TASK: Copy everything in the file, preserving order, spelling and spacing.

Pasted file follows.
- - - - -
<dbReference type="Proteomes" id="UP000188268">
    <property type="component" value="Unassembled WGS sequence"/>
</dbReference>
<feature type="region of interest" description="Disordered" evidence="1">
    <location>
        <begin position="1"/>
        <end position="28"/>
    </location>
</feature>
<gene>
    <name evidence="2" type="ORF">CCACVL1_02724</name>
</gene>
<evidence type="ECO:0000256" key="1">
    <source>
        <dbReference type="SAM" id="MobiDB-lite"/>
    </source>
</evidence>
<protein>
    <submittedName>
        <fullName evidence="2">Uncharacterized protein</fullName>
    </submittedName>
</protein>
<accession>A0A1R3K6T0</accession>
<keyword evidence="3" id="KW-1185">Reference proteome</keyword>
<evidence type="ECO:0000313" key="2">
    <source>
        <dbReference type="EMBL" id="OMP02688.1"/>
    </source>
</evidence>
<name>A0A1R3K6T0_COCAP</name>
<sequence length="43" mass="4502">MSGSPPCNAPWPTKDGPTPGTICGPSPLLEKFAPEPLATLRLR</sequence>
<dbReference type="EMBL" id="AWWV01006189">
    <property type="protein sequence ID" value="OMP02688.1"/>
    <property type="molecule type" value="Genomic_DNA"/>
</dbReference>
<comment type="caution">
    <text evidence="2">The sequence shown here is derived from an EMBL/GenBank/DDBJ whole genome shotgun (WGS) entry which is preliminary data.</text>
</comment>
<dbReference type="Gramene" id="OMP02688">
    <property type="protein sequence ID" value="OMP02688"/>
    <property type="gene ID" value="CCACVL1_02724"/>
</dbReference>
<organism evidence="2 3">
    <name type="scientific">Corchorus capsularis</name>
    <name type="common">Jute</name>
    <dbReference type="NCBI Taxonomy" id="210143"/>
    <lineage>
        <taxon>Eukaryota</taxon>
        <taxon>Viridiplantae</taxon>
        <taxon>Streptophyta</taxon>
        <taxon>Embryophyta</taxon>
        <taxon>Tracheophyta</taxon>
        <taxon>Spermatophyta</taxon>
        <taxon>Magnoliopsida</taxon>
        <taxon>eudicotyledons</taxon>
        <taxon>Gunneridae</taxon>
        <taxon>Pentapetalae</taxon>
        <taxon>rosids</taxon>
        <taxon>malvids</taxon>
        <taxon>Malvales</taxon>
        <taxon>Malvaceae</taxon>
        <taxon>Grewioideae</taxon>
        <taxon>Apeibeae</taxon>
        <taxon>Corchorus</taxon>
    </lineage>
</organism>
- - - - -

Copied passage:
<dbReference type="Proteomes" id="UP000188268">
    <property type="component" value="Unassembled WGS sequence"/>
</dbReference>
<feature type="region of interest" description="Disordered" evidence="1">
    <location>
        <begin position="1"/>
        <end position="28"/>
    </location>
</feature>
<gene>
    <name evidence="2" type="ORF">CCACVL1_02724</name>
</gene>
<evidence type="ECO:0000256" key="1">
    <source>
        <dbReference type="SAM" id="MobiDB-lite"/>
    </source>
</evidence>
<protein>
    <submittedName>
        <fullName evidence="2">Uncharacterized protein</fullName>
    </submittedName>
</protein>
<accession>A0A1R3K6T0</accession>
<keyword evidence="3" id="KW-1185">Reference proteome</keyword>
<evidence type="ECO:0000313" key="2">
    <source>
        <dbReference type="EMBL" id="OMP02688.1"/>
    </source>
</evidence>
<name>A0A1R3K6T0_COCAP</name>
<sequence length="43" mass="4502">MSGSPPCNAPWPTKDGPTPGTICGPSPLLEKFAPEPLATLRLR</sequence>
<dbReference type="EMBL" id="AWWV01006189">
    <property type="protein sequence ID" value="OMP02688.1"/>
    <property type="molecule type" value="Genomic_DNA"/>
</dbReference>
<comment type="caution">
    <text evidence="2">The sequence shown here is derived from an EMBL/GenBank/DDBJ whole genome shotgun (WGS) entry which is preliminary data.</text>
</comment>
<dbReference type="Gramene" id="OMP02688">
    <property type="protein sequence ID" value="OMP02688"/>
    <property type="gene ID" value="CCACVL1_02724"/>
</dbReference>
<organism evidence="2 3">
    <name type="scientific">Corchorus capsularis</name>
    <name type="common">Jute</name>
    <dbReference type="NCBI Taxonomy" id="210143"/>
    <lineage>
        <taxon>Eukaryota</taxon>
        <taxon>Viridiplantae</taxon>
        <taxon>Streptophyta</taxon>
        <taxon>Embryophyta</taxon>
        <taxon>Tracheophyta</taxon>
        <taxon>Spermatophyta</taxon>
        <taxon>Magnoliopsida</taxon>
        <taxon>eudicotyledons</taxon>
        <taxon>Gunneridae</taxon>
        <taxon>Pentapetalae</taxon>
        <taxon>rosids</taxon>
        <taxon>malvids</taxon>
        <taxon>Malvales</taxon>
        <taxon>Malvaceae</taxon>
        <taxon>Grewioideae</taxon>
        <taxon>Apeibeae</taxon>
        <taxon>Corchorus</taxon>
    </lineage>
</organism>